Amgen presents positive data from late-stage trial of T-Vec in advanced melanoma

Amgen presented additional data at the ASCO meeting from a late-stage trial suggesting that more patients with late-stage melanoma achieved a complete or partial response lasting for at least six months when given talimogene laherparepvec (T-Vec) compared to granulocyte-macrophage colony-stimulating factor (GM-CSF). "These are the first data from a controlled trial of oncolytic immunotherapy to demonstrate activity in melanoma," remarked Sean E. Harper, executive vice president of R&D at Amgen, adding that "we look forward to the mature overall survival data later this year."

The study randomised more than 400 patients with unresected stage IIIB, IIIC or IV melanoma to receive T-Vec intralesionally every two weeks or GM-CSF subcutaneously for the first 14 days of each 28 day cycle. The study design allows for treatment to last for up to 18 months and, where appropriate, stable or responding patients could receive additional treatment as part of an extension protocol. As previously announced, the study met its primary endpoint of durable response rate (DRR), with 16 percent of patients given Amgen’s investigational oncolytic immunotherapy experiencing a complete or partial response lasting continuously for at least six months, compared to 2 percent of patients given the GM-CSF comparator. Specifically, the DRR for T-Vec was 33 percent in stage IIIB/IIlC, 16 percent in stage IVM1a, 3 percent in stage IVM1b and 8 percent in stage IVM1c. The DRR with GM-CSF was not higher than four percent in any of the stage subsets.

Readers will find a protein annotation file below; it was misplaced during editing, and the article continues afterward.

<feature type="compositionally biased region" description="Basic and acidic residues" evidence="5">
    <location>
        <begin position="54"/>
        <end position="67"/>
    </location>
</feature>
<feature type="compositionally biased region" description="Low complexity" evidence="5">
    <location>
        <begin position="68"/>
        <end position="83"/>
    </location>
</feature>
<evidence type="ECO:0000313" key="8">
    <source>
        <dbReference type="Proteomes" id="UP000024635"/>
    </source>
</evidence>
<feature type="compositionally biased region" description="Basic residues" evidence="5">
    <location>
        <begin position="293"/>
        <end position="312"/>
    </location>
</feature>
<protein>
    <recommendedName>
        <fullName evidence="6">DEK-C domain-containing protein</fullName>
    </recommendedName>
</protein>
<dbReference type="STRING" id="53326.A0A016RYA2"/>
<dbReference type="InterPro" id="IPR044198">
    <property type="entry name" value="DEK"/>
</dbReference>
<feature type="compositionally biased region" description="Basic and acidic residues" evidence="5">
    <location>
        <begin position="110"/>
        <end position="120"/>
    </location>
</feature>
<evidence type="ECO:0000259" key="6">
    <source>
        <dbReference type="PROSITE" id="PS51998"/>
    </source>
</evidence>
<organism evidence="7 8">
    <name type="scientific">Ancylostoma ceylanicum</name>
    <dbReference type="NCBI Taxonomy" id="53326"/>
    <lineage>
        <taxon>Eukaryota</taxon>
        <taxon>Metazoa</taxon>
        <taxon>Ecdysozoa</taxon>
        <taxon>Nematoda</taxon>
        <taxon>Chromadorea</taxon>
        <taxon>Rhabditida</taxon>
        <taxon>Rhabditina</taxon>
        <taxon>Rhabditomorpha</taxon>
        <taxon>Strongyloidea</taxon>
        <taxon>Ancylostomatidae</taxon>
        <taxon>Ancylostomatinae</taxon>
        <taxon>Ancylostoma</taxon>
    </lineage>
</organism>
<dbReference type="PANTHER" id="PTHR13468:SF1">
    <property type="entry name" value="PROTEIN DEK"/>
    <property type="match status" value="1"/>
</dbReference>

Amgen added that the overall response rate was 26 percent with T-Vec as compared to 6 percent for GM-CSF and a trend toward overall survival with Amgen’s drug was also observed at a predefined interim analysis. Serious adverse events included disease progression, cellulitis and pyrexia and occurred in 26 percent of patients given T-Vec and 13 percent of patients given GM-CSF.

Commenting on the future of the drug, which the drugmaker gained as part of its acquisition of BioVex in 2011, Amgen’s vice president of oncology development David Chang noted that "scientifically, it's a compelling idea to combine T-Vec with a PD-1," which prime a patient's immune system to identify and kill cancer cells and are currently under development by several drugmakers. "We're doing early safety studies, it's too early to comment but the interest in pursuing this approach is much higher today," he added.

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